Hey everyone! My STEAM Project identifies and explains the components of a drop of blood, which includes the cells within and the conditions that can arise from abnormal levels of the cells.
My STEAM project is based on the objectives of the key components of blood and the diseases that are caused by high white blood cell count. The main contents of blood include erythrocytes, leukocytes, and platelets. The first two are also referred to as red blood cells and white blood cells. Normally, a single drop of blood will contain millions of RBC, and only thousands of leukocytes. The function of RBCs is to obtain oxygen from the lungs and carry it to the rest of the body’s tissues. With this oxygen comes carbon dioxide, a waste product that is picked up from the tissues and travels to the lungs to be exhaled (Betts et. al, 2013, p. 91). RBCs have a unique shape that allow them to serve out their function. The biconcave disc shape of the cell makes them thinner in the middle and thicker around the edges. The shape facilitates gas exchange and allows them to fit through narrow blood vessels. Platelets are important for the repair of healing of blood vessels and tissues. Lastly, leukocytes are the cells of the body’s immune system. They fight against disease, invading microorganisms, and infection. While RBCs and WBCs have normal counts, there are instances where an increase or decrease in that count can result in certain diseases.
For my project, I have depicted the components of a drop of blood using a mason jar and other objects. I used corn syrup to make plasma, a main component of blood, red hot candies to resemble red blood cells, marshmallows for white blood cells, and Ibuprofen for platelets. In my first jar, I have displayed a “normal” ratio of red blood cells to white blood cells, however, it is not in the millions or thousands for obvious reasons. It shows a drop of blood in a healthy body. The other two pictures show a drop of blood with an increased amount of white blood cells and a drop of blood with a decreased amount of red blood cells, both of which can lead to serious health issues.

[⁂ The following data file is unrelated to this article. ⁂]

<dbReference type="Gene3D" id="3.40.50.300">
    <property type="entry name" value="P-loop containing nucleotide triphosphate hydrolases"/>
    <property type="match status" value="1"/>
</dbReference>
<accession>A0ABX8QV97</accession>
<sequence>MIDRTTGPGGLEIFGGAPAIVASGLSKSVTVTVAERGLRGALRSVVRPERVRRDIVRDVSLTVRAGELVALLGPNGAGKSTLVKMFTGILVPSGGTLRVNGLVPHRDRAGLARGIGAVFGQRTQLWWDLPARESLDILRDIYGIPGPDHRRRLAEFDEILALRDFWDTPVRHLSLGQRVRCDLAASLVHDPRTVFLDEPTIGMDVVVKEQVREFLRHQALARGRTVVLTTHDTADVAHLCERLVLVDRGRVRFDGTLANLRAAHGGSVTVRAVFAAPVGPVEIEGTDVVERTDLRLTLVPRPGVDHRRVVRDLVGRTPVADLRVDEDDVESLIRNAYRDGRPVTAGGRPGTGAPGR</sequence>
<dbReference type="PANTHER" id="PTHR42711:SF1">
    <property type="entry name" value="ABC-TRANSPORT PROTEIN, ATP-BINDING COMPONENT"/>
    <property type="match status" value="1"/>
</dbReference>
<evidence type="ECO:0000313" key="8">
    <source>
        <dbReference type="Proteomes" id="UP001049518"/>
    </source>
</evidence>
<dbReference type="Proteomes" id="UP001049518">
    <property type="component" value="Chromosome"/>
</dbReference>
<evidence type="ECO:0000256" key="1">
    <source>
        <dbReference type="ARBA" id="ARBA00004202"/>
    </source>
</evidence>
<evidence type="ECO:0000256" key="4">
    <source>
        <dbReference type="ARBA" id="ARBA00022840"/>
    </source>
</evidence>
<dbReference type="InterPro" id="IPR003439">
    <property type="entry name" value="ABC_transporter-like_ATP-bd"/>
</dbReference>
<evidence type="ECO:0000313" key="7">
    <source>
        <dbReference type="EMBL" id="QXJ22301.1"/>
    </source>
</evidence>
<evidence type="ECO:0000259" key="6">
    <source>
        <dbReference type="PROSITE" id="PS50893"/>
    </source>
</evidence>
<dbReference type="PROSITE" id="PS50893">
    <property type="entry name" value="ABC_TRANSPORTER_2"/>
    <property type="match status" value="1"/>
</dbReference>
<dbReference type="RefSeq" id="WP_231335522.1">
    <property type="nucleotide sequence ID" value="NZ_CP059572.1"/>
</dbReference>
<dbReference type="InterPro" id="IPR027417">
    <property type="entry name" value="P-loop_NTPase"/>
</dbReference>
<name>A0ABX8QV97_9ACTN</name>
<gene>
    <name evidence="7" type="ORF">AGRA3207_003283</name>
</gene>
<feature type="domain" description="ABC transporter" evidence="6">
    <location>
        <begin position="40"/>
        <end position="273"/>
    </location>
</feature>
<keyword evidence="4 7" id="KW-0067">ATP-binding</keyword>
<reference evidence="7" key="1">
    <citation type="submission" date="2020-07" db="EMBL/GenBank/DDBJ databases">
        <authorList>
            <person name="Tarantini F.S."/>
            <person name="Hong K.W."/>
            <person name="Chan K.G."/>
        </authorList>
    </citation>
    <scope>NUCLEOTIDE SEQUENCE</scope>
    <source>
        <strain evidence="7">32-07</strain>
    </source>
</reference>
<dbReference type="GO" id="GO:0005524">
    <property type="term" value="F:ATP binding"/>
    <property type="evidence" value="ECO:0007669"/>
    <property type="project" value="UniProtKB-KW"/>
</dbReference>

An abnormal amount of WBCs can lead to diseases like cancer, specifically leukemia, which is characterized by an abundance of leukocytes. This can produce two forms of leukemia, acute and chronic. Acute leukemia involves an increase of immature WBCs, and chronic leukemia is due to an accumulation of mature cells that are not dying properly, both of which have lost the ability to function (Shroff et. al., 2019). As there are many different types of white blood cells, cancer can be brought on by a significant increase in any of them, one of the more common ones being lymphocytes. Some less common forms of cancer can include abnormalities of B-cells or T-cells (Shroff et al., 2019).
My other photo shows a drop of blood with a decreased amount of red blood cells, which can lead to a condition called anemia. Because there are less RBCs, this leads to an overall decrease in the amount of oxygen available for the body, causing effects such as exhaustion, lack of energy, frequent headaches, and shortness of breath (Betts et al., 2013, p. 797). A more serious form of anemia called sickle cell anemia is caused by a mutation in the hemoglobin gene that produces irregularly shaped RBCs that fail to carry enough oxygen (Piccin et al., 2019). This abnormal shape prevents them from flowing through narrow vessels and stops blood flow, leading to painful joints, fatigue, swollen limbs, blindness, and a number of other health issues (Betts et al., 2013, p. 797).
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Piccin, Andrea, Murphy, Ciaran, Eakins, Elva, Rondinelli, Maria, daves, Massimo,
Vecchiato, Cinzia, . . . Smith, P. Owen. (2019) “Insight into The Complex Pathophysiology of Sickle Cell Anemia and Possible Treatment.” European
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Shroff, S. Girish, Truong, T. Mylene, Carter, W. Brett, Benveniste, F. Marcelo,
Shamanna-Kanagal, Rashmi, Rauch, Greg, . . . Wu, C. Carol. (2019).